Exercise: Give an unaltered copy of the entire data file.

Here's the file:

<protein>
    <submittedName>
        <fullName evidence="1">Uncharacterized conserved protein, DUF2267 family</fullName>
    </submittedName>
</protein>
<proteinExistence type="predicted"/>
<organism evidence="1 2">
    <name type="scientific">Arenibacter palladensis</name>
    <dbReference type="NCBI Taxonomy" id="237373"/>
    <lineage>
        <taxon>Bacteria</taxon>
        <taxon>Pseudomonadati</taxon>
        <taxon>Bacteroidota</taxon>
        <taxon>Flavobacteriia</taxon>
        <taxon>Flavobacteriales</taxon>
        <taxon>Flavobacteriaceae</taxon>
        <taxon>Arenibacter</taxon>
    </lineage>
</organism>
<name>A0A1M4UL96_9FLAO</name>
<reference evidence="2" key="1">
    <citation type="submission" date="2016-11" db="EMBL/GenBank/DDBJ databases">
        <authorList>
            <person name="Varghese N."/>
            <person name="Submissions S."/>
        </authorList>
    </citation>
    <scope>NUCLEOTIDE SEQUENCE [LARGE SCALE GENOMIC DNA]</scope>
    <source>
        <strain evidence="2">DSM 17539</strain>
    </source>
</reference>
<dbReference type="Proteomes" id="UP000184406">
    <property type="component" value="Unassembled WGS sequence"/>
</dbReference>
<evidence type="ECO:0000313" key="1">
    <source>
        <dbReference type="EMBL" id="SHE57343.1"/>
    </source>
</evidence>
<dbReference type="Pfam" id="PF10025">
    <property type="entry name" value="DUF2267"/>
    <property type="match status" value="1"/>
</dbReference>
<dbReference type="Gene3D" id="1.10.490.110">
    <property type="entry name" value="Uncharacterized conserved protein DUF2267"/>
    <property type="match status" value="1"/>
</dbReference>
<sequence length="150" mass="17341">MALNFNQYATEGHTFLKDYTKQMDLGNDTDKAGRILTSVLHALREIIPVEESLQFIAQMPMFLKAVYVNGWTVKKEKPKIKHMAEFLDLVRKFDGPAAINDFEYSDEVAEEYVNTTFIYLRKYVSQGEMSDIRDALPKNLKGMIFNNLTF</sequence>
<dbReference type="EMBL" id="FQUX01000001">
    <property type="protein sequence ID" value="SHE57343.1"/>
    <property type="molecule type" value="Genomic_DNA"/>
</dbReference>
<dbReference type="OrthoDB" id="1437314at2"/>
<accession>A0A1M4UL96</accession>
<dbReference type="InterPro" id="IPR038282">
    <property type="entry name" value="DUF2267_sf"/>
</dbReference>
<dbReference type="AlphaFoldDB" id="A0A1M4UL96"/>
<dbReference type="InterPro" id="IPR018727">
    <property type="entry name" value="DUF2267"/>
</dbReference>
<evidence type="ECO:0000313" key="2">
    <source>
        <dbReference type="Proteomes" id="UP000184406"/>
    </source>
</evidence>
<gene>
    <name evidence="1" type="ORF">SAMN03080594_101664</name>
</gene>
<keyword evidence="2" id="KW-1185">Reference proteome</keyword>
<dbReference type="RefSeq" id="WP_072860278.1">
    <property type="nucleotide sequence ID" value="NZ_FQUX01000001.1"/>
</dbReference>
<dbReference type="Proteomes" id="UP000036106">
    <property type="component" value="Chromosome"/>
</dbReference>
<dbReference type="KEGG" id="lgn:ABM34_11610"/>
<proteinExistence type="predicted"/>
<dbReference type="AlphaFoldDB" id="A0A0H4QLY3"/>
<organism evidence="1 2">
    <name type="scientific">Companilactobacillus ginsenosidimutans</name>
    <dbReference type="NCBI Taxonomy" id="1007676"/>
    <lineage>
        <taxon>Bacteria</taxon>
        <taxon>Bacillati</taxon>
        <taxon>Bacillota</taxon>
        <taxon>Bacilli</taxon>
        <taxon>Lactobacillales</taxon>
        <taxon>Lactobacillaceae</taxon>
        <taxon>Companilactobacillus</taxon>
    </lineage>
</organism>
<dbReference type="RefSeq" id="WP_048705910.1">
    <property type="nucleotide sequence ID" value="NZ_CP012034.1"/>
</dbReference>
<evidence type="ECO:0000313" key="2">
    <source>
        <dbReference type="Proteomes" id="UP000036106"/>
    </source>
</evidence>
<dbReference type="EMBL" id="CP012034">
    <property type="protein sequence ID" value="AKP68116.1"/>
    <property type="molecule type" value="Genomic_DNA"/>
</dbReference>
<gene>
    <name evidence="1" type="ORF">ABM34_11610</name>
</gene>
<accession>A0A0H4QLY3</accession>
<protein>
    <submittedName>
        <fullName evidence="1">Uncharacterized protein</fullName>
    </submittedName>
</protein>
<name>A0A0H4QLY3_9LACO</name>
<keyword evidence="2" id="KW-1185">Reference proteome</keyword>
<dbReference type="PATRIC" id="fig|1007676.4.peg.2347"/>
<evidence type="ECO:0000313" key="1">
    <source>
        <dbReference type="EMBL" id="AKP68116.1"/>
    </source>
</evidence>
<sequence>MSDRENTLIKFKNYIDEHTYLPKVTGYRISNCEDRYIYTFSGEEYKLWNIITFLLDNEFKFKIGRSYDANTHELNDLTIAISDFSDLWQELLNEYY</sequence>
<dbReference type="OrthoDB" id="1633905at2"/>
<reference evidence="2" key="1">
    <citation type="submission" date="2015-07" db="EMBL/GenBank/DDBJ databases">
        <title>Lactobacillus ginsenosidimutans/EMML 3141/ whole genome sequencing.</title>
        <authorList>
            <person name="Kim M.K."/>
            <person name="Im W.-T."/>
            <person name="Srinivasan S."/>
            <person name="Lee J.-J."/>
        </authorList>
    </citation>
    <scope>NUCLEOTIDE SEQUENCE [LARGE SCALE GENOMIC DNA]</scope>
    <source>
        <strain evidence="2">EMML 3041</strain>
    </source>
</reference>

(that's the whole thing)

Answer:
<protein>
    <submittedName>
        <fullName evidence="1">Uncharacterized conserved protein, DUF2267 family</fullName>
    </submittedName>
</protein>
<proteinExistence type="predicted"/>
<organism evidence="1 2">
    <name type="scientific">Arenibacter palladensis</name>
    <dbReference type="NCBI Taxonomy" id="237373"/>
    <lineage>
        <taxon>Bacteria</taxon>
        <taxon>Pseudomonadati</taxon>
        <taxon>Bacteroidota</taxon>
        <taxon>Flavobacteriia</taxon>
        <taxon>Flavobacteriales</taxon>
        <taxon>Flavobacteriaceae</taxon>
        <taxon>Arenibacter</taxon>
    </lineage>
</organism>
<name>A0A1M4UL96_9FLAO</name>
<reference evidence="2" key="1">
    <citation type="submission" date="2016-11" db="EMBL/GenBank/DDBJ databases">
        <authorList>
            <person name="Varghese N."/>
            <person name="Submissions S."/>
        </authorList>
    </citation>
    <scope>NUCLEOTIDE SEQUENCE [LARGE SCALE GENOMIC DNA]</scope>
    <source>
        <strain evidence="2">DSM 17539</strain>
    </source>
</reference>
<dbReference type="Proteomes" id="UP000184406">
    <property type="component" value="Unassembled WGS sequence"/>
</dbReference>
<evidence type="ECO:0000313" key="1">
    <source>
        <dbReference type="EMBL" id="SHE57343.1"/>
    </source>
</evidence>
<dbReference type="Pfam" id="PF10025">
    <property type="entry name" value="DUF2267"/>
    <property type="match status" value="1"/>
</dbReference>
<dbReference type="Gene3D" id="1.10.490.110">
    <property type="entry name" value="Uncharacterized conserved protein DUF2267"/>
    <property type="match status" value="1"/>
</dbReference>
<sequence length="150" mass="17341">MALNFNQYATEGHTFLKDYTKQMDLGNDTDKAGRILTSVLHALREIIPVEESLQFIAQMPMFLKAVYVNGWTVKKEKPKIKHMAEFLDLVRKFDGPAAINDFEYSDEVAEEYVNTTFIYLRKYVSQGEMSDIRDALPKNLKGMIFNNLTF</sequence>
<dbReference type="EMBL" id="FQUX01000001">
    <property type="protein sequence ID" value="SHE57343.1"/>
    <property type="molecule type" value="Genomic_DNA"/>
</dbReference>
<dbReference type="OrthoDB" id="1437314at2"/>
<accession>A0A1M4UL96</accession>
<dbReference type="InterPro" id="IPR038282">
    <property type="entry name" value="DUF2267_sf"/>
</dbReference>
<dbReference type="AlphaFoldDB" id="A0A1M4UL96"/>
<dbReference type="InterPro" id="IPR018727">
    <property type="entry name" value="DUF2267"/>
</dbReference>
<evidence type="ECO:0000313" key="2">
    <source>
        <dbReference type="Proteomes" id="UP000184406"/>
    </source>
</evidence>
<gene>
    <name evidence="1" type="ORF">SAMN03080594_101664</name>
</gene>
<keyword evidence="2" id="KW-1185">Reference proteome</keyword>
<dbReference type="RefSeq" id="WP_072860278.1">
    <property type="nucleotide sequence ID" value="NZ_FQUX01000001.1"/>
</dbReference>
<dbReference type="Proteomes" id="UP000036106">
    <property type="component" value="Chromosome"/>
</dbReference>
<dbReference type="KEGG" id="lgn:ABM34_11610"/>
<proteinExistence type="predicted"/>
<dbReference type="AlphaFoldDB" id="A0A0H4QLY3"/>
<organism evidence="1 2">
    <name type="scientific">Companilactobacillus ginsenosidimutans</name>
    <dbReference type="NCBI Taxonomy" id="1007676"/>
    <lineage>
        <taxon>Bacteria</taxon>
        <taxon>Bacillati</taxon>
        <taxon>Bacillota</taxon>
        <taxon>Bacilli</taxon>
        <taxon>Lactobacillales</taxon>
        <taxon>Lactobacillaceae</taxon>
        <taxon>Companilactobacillus</taxon>
    </lineage>
</organism>
<dbReference type="RefSeq" id="WP_048705910.1">
    <property type="nucleotide sequence ID" value="NZ_CP012034.1"/>
</dbReference>
<evidence type="ECO:0000313" key="2">
    <source>
        <dbReference type="Proteomes" id="UP000036106"/>
    </source>
</evidence>
<dbReference type="EMBL" id="CP012034">
    <property type="protein sequence ID" value="AKP68116.1"/>
    <property type="molecule type" value="Genomic_DNA"/>
</dbReference>
<gene>
    <name evidence="1" type="ORF">ABM34_11610</name>
</gene>
<accession>A0A0H4QLY3</accession>
<protein>
    <submittedName>
        <fullName evidence="1">Uncharacterized protein</fullName>
    </submittedName>
</protein>
<name>A0A0H4QLY3_9LACO</name>
<keyword evidence="2" id="KW-1185">Reference proteome</keyword>
<dbReference type="PATRIC" id="fig|1007676.4.peg.2347"/>
<evidence type="ECO:0000313" key="1">
    <source>
        <dbReference type="EMBL" id="AKP68116.1"/>
    </source>
</evidence>
<sequence>MSDRENTLIKFKNYIDEHTYLPKVTGYRISNCEDRYIYTFSGEEYKLWNIITFLLDNEFKFKIGRSYDANTHELNDLTIAISDFSDLWQELLNEYY</sequence>
<dbReference type="OrthoDB" id="1633905at2"/>
<reference evidence="2" key="1">
    <citation type="submission" date="2015-07" db="EMBL/GenBank/DDBJ databases">
        <title>Lactobacillus ginsenosidimutans/EMML 3141/ whole genome sequencing.</title>
        <authorList>
            <person name="Kim M.K."/>
            <person name="Im W.-T."/>
            <person name="Srinivasan S."/>
            <person name="Lee J.-J."/>
        </authorList>
    </citation>
    <scope>NUCLEOTIDE SEQUENCE [LARGE SCALE GENOMIC DNA]</scope>
    <source>
        <strain evidence="2">EMML 3041</strain>
    </source>
</reference>